I read the Animal Farm years ago when I was too young to grasp what it means. I had been planning to reread it for the past two years; finally, I was able to read it calmly. After finishing the book in one hour, I decided to read it over and over again every five years. It has not lost anything of its strength since it was written in 1945, and I’m sure it won’t any of it in the coming ages.
In this “fairy tale” you will read how a revolution that started enthusiastically under the leadership of the pigs has evolved. And eventually, how the pigs also deflect the revolution. Some characters will be very familiar to you; you will not be surprised. When you reach the end of the book, you will be sad and angry. I’m going to cut it short because I don’t want to give any spoilers. If you haven’t read the book, please read it as soon as possible. You will love it. Finally;
“All books are equal, but some books are more equal than others.”Animal Farm: A Fairy Story – George Orwell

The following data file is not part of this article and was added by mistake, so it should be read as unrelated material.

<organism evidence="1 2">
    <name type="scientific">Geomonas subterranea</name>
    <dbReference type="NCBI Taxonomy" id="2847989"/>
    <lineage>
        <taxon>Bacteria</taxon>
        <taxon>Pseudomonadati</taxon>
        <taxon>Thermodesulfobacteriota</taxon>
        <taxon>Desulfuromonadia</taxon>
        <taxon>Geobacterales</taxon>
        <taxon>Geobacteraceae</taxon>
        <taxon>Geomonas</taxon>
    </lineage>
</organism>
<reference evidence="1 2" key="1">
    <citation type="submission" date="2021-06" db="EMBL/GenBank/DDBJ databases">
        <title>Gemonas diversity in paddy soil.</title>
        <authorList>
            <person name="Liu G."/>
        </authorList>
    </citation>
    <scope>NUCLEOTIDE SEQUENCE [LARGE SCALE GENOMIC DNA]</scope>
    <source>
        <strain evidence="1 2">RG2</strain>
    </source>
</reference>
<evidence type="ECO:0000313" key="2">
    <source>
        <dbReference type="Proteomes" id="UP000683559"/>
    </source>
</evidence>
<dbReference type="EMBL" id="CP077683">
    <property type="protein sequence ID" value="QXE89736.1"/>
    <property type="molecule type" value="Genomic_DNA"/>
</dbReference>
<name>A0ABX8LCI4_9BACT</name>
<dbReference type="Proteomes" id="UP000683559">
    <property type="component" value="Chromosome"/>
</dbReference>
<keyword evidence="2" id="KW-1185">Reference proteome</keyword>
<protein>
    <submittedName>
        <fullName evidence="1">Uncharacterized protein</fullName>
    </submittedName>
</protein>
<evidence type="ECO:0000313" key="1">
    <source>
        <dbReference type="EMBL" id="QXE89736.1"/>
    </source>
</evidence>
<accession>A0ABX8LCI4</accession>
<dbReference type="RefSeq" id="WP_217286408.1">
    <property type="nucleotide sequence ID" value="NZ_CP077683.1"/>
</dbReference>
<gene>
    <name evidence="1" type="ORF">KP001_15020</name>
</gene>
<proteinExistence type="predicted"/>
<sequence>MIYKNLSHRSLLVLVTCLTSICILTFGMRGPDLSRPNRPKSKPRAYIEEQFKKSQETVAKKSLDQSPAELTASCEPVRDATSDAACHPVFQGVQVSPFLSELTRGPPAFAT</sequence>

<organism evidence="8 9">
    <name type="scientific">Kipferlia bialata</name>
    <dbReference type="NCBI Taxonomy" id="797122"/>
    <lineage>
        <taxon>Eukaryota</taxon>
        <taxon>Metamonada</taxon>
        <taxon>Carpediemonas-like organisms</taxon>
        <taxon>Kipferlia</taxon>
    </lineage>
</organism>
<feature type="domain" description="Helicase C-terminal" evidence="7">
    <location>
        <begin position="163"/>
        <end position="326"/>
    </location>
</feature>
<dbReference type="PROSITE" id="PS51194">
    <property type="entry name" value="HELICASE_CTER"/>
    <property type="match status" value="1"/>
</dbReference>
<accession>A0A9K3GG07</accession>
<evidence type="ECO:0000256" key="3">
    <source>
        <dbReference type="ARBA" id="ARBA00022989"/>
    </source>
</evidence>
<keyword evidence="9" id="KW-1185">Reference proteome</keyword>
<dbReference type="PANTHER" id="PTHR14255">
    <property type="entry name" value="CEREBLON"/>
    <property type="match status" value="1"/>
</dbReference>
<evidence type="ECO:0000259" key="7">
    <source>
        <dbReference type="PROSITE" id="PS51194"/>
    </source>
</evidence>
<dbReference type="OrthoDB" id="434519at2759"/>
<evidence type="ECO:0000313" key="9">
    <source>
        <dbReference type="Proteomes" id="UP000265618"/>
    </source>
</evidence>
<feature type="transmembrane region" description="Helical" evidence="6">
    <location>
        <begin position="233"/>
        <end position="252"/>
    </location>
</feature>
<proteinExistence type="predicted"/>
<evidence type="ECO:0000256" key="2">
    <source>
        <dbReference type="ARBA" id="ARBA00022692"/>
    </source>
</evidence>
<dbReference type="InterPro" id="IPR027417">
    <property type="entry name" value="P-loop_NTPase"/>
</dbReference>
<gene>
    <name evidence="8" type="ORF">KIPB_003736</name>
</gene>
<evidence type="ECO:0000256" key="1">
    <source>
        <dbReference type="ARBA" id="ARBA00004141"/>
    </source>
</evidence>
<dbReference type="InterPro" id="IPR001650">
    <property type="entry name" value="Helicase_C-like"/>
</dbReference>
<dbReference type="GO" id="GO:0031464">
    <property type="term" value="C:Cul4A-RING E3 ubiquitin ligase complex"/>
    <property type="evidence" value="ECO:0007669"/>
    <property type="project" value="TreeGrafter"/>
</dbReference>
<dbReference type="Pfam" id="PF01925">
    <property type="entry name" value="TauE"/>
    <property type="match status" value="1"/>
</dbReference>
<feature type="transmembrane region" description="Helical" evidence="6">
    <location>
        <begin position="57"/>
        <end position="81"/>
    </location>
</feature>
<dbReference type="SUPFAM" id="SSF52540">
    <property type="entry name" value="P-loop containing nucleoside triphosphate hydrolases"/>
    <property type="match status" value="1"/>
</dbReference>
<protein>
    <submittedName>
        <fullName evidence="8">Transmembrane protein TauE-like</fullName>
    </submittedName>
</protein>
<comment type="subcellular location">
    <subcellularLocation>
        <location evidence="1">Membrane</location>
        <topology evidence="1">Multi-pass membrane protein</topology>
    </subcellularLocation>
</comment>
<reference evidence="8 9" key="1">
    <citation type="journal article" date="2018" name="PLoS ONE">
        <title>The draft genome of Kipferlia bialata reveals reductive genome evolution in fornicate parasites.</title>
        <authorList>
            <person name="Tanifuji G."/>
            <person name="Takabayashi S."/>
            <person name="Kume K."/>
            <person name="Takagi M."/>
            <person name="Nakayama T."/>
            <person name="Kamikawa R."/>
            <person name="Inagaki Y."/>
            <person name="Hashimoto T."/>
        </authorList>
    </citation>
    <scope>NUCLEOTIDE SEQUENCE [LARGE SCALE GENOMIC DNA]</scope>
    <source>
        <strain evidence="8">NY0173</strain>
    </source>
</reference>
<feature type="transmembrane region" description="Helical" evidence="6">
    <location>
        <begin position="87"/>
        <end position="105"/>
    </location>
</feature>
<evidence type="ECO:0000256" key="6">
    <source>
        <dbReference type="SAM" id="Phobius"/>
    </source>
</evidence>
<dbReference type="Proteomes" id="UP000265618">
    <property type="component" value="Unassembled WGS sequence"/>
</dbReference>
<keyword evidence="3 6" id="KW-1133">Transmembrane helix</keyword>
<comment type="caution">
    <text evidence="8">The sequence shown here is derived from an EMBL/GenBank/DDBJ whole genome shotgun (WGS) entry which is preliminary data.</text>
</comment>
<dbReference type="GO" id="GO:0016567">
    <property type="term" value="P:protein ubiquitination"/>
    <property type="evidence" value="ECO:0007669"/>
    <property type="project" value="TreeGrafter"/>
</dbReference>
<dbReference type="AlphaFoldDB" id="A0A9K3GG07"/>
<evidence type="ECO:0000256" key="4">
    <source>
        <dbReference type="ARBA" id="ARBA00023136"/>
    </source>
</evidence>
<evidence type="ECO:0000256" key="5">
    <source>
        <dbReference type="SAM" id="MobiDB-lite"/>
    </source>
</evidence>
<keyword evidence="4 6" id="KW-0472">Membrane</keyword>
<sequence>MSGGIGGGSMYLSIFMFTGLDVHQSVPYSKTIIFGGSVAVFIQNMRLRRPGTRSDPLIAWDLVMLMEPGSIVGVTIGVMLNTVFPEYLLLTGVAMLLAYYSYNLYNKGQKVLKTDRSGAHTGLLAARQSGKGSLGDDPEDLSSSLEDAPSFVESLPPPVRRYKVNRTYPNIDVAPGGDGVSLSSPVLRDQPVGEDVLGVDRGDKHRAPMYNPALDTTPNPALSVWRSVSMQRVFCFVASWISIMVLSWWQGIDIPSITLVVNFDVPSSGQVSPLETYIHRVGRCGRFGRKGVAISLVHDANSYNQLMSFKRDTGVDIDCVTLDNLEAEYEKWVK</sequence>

Animal Farm: A Fairy Story
When the downtrodden animals of Manor Farm overthrow their master Mr Jones and take over the farm themselves, they imagine it is the beginning of a life of freedom and equality. But gradually a cunning, ruthless élite among them, masterminded by the pigs Napoleon and Snowball, starts to take control. Soon the other animals discover that they are not all as equal as they thought, and find themselves hopelessly ensnared as one form of tyranny is replaced with another.
‘It is the history of a revolution that went wrong – and of the excellent excuses that were forthcoming at every step for the perversion of the original doctrine,’ wrote Orwell for the first edition of Animal Farm in 1945. Orwell wrote the novel at the end of 1943, but it almost remained unpublished; its savage attack on Stalin, at that time Britain’s ally, led to the book being refused by publisher after publisher. Orwell’s simple, tragic fable has since become a world-famous classic.
Eric Arthur Blair, known by his pen name George Orwell, was an English novelist, essayist, journalist and critic. His work is characterised by lucid prose, biting social criticism, opposition to totalitarianism, and outspoken support of democratic socialism.
Reading this book contributed to these challenges: